It took Haryana twenty long years to bring up the child sex ratio (in the age group of 0 to 6 years) to 900 as per the Civil Registration System, January 2016 though it still remains lower than the generally accepted national norm of 950 girls to 1000 boys. Nevertheless, it is a significant improvement from the 2011 Census, where the child sex ratio was 834 girls to 1000 boys, far worse than the national average.
At the same time in some parts of Haryana, there exists a growing population of young parents who are keen to keep their girls and educate them. Data from the civil registration system revealed that for the very first time 12 of the 21 districts in Haryana have reached the child sex ratio of 900 girls per 1,000 boys. The report was backed by Haryana health minister and senior BJP leader Anil Vij, who claimed that intensive inspection campaigns being run under the Beti Bachao-Beti Padhao programme was the reason for the improvement.
Haryana girls including Sakshi Malik, Geeta and Babita Phogat, and Deepa Malik winning laurels for the country in sports has been seen as foregrounding women empowerment and indirectly having an impact in terms of valuation of girl child. After the 2010 commonwealth games, Mahavir Singh Phogat, the father, claimed that more than 150 wrestling arenas for girls were built in the village.
But is sports a good enough reason to turn Haryana – notorious for female foeticide and honour killing into a state where a household without a girl child is eyed with suspicion?
Haryana is even today struggling towards creating a better atmosphere for women despite many laudable programmes launched by the State. The social challenge of preference for the male child remains deeply ingrained in the minds of the populace.
A 2014 G’nY survey of Village Miya Khandani, in Fatehbad, Haryana, published in the Vol 14, Issue 82, titled ‘Women in Panchayat’, revealed several downsides that women leaders face in Haryana, like not being able to organise any women group meetings because Haryana does not yet have any statutory provision mandating it. But that did not stop Sushma, sarpanch of Miya Khadani village in Fatehbad, from breaking social taboos while some village elders even today deride her for not covering her face whist conversing with senior men.
Sushma found herself cocooned in her veil as people spoke to her asking her to see this, read that or sign there. As a sarpanch, however, she felt the need to unveil herself when she found the veil debilitating in her interaction with government officials. It was then that she consulted her family and involved them in her decision.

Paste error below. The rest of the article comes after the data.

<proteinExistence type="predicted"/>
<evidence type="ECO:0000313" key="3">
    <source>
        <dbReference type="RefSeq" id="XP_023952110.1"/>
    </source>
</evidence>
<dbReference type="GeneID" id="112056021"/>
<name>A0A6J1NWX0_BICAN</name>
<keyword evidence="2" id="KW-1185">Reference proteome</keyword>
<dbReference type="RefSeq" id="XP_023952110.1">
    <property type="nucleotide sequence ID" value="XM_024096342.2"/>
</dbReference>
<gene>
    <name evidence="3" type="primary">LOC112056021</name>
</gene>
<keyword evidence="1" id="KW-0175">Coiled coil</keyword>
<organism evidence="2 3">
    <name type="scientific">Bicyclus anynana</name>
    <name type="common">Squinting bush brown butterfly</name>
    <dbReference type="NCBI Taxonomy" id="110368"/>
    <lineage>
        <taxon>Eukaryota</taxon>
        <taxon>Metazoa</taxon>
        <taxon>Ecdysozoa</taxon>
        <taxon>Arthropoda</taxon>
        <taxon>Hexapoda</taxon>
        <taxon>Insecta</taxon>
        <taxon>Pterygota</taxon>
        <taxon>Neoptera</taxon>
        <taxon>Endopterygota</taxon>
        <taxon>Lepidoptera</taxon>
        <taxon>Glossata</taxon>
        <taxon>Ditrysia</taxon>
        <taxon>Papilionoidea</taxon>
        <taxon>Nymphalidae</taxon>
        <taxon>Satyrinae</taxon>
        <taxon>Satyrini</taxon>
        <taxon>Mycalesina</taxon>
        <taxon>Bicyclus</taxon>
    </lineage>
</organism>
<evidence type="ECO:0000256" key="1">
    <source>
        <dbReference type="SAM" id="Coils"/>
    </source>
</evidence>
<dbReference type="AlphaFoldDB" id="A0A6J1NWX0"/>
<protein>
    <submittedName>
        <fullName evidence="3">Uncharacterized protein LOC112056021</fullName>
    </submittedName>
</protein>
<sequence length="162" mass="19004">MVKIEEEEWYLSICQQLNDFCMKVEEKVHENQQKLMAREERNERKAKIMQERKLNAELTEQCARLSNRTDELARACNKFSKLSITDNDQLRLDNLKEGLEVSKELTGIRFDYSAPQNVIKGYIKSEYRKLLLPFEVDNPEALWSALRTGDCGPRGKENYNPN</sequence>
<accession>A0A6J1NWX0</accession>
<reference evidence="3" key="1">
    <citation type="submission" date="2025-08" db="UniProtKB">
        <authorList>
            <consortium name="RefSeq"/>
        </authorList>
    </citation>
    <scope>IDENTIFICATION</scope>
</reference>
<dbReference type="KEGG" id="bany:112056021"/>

Similarly, inspired by the film ‘Dangal’, the village Panchayat sarpanch of Charkhi Dadri in Kamod village of Haryana, installed his nameplate along with his daughters, in a first move ever (ToI, 20.1.2017). The villagers, both caught by surprise and delighted have emulated his example and installed new nameplates adorning their daughter’s names outside their homes. The cost is being borne by the village panchayat.
But, misuse of sex selection technology in the outskirts of the villages if not in the interiors and giving in to societal pressures of seeking out the sex of the child continues. Often, these sex determination tests are conducted by quacks adding to adverse consequences for women’s health.
The state health authorities in Haryana claimed to have registered over 380 FIRs under Pre-Conception and Pre-Natal Diagnostic Test (PCPNDT) Act and Medical Termination of Pregnancy (MTP) Act from April to December 2016.
The latest challenge before the Haryana Government officials is mushrooming of illegal ultrasound centres in Delhi, Rajasthan, Punjab and Uttar Pradesh, in areas adjoining Haryana. Last year alone, over 74 inter-state raids were conducted with 37 in Uttar Pradesh alone.
In an attempt to change perceptions at the grass root level, schemes like ‘Aapki Beti-Hamari Beti’ which ensures life insurance policy for girl children, ‘Beti Bachao Asha Protsahan’ and ‘Sukanya Samridhi Khata Yojana’ have been encouraging people to invest in their daughter’s education Haryana Government also set up a ‘Haryana Kanya Kosh’ where individuals and organizations can donate for the cause.
Though some villages in Haryana are still far behind in improving their child sex ratio and have an alarming surplus of boys and young men, yet attitudes and behaviour are changing. Haryana thus presents a mixed bag of hopes and despair for girls. On one hand there are sparks supporting and encouraging girls and on the other despite improvement in child sex ratios, the picture remains grim.